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* This was originally a part of my SAPTechEd Aftermath, but 7 pages was too much for one blog.

I have a software engineering background, so the whole analytics story kinda shoots past me, but I have very nice colleagues who catch the ball and continue the game. I’m much more interested on how HANA will impact the applications we’ve been creating in the past years. I’m happy to say that my thirst for knowledge was plenished at this year’s TechEd.

HANA is not just about speed, it’s about simplification. The complex data model of SAP ERP and CRM is mainly due to the need of optimization and persisting complex calculations that could not be done in real time. These calculations are often done by batch jobs running at night. With HANA, you no longer need to persist this calculated data, but it can be done at runtime. This means you can simplify your data model, and you can drop these batch-jobs.

Great success.

But it goes beyond that. Currently, every system has its own database and the only way to communicate, is by various interfaces. Think of all the BDOCs flying back and forth between CRM and ISU, or SD. Think of the IDOCs between SRM and ERP. Think of the extractors between BI and your other systems...

With HANA, you could put all your precious systems on a single database layer. All your data resides in a scalable HANA system, and all your SAP core software can run on top of the same physical appliance. That implies that: your BI system can now read directly from your ERP data, that your ISU and CRM can share the same information, that your purchase order from SRM is directly available in your ERP MM...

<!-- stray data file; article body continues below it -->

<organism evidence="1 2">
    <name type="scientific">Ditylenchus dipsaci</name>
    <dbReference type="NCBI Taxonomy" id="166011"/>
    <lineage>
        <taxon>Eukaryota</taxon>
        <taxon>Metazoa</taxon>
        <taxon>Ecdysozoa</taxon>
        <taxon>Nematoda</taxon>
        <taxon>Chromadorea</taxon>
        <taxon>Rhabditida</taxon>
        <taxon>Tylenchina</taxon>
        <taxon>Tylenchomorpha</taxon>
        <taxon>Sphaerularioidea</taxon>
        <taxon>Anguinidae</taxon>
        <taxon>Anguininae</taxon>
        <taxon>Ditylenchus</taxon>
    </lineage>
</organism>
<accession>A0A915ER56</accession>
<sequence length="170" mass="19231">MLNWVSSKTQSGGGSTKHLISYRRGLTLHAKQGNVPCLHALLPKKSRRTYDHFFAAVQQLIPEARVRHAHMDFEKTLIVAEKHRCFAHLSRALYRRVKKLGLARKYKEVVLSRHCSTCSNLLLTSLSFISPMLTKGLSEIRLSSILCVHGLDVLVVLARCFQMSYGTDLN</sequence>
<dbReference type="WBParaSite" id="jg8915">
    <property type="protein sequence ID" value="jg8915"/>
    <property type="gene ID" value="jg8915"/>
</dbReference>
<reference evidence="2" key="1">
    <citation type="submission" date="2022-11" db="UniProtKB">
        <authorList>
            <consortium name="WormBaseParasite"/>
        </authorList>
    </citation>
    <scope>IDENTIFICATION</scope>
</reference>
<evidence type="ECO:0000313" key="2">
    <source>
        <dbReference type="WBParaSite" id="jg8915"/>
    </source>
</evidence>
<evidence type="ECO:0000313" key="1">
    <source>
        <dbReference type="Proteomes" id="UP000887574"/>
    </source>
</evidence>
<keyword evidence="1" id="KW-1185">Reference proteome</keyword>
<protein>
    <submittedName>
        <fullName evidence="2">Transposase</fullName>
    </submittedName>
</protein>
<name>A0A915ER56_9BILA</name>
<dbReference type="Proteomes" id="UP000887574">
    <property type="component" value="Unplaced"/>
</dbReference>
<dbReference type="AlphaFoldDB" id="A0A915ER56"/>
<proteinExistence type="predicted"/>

This is a massive simplification of your landscapes. Out goes the middleware between CRM and ERP. Out go the extractors between BI and your other systems. Out goes the interface between your SRM and ERP.

As a software engineer, that makes my life easier as well. I no longer have to worry about data-synchronization across systems. Instead, I can just work on the current data in ERP, which was just updated in CRM.

There is a third layer on this simplification. In HANA, you can create views. Nothing new you may say. I can create views in my data dictionary too. But there is a big difference though. In your current data dictionary, your views are actually very limited. They’re modeled and restricted to some simple joins and filters. In HANA, you can create scripted views as well; Views that use basic joins and unions, but also very complex calculation routines and parameterization. Compare it to what you do with your internal tables in the code now. You select data from various sources into internal tables. You perform a bunch of routines and calculations on it and you mash everything together in the end. You can move that entire logic into the HANA computing engine, and define it as a view. You can then consume this virtual view, as if it were a persisted table in the database, by again using simple, or complex, SQL queries.


A small reality check though. If you have crappy none-optimized code now, moving to HANA is going to be a painful operation. You will have to adopt a new way of thinking, and you will have to revise your data models, your ugly code and your architecture. Tools will not be able to do this for you. Tools may help you to identify the pain-points, but you will need skilled software engineers to help you through this. I foresee a lot of “development” work for the SI’s in the coming years.

I also see some issues in security and authorizations when sharing data between different systems. Suppose you don’t have access to a certain table in ERP, which contains highly confidential data. In BI however, you have authorization to check your models. So you have access to data in BI that is confidential in ERP.

I suppose that there are easy ways to prevent this, and that actions are being taken to align synchronization of authorizations, and to even move authorization from the application layer to the data layer. I just haven’t heard anything about it yet.

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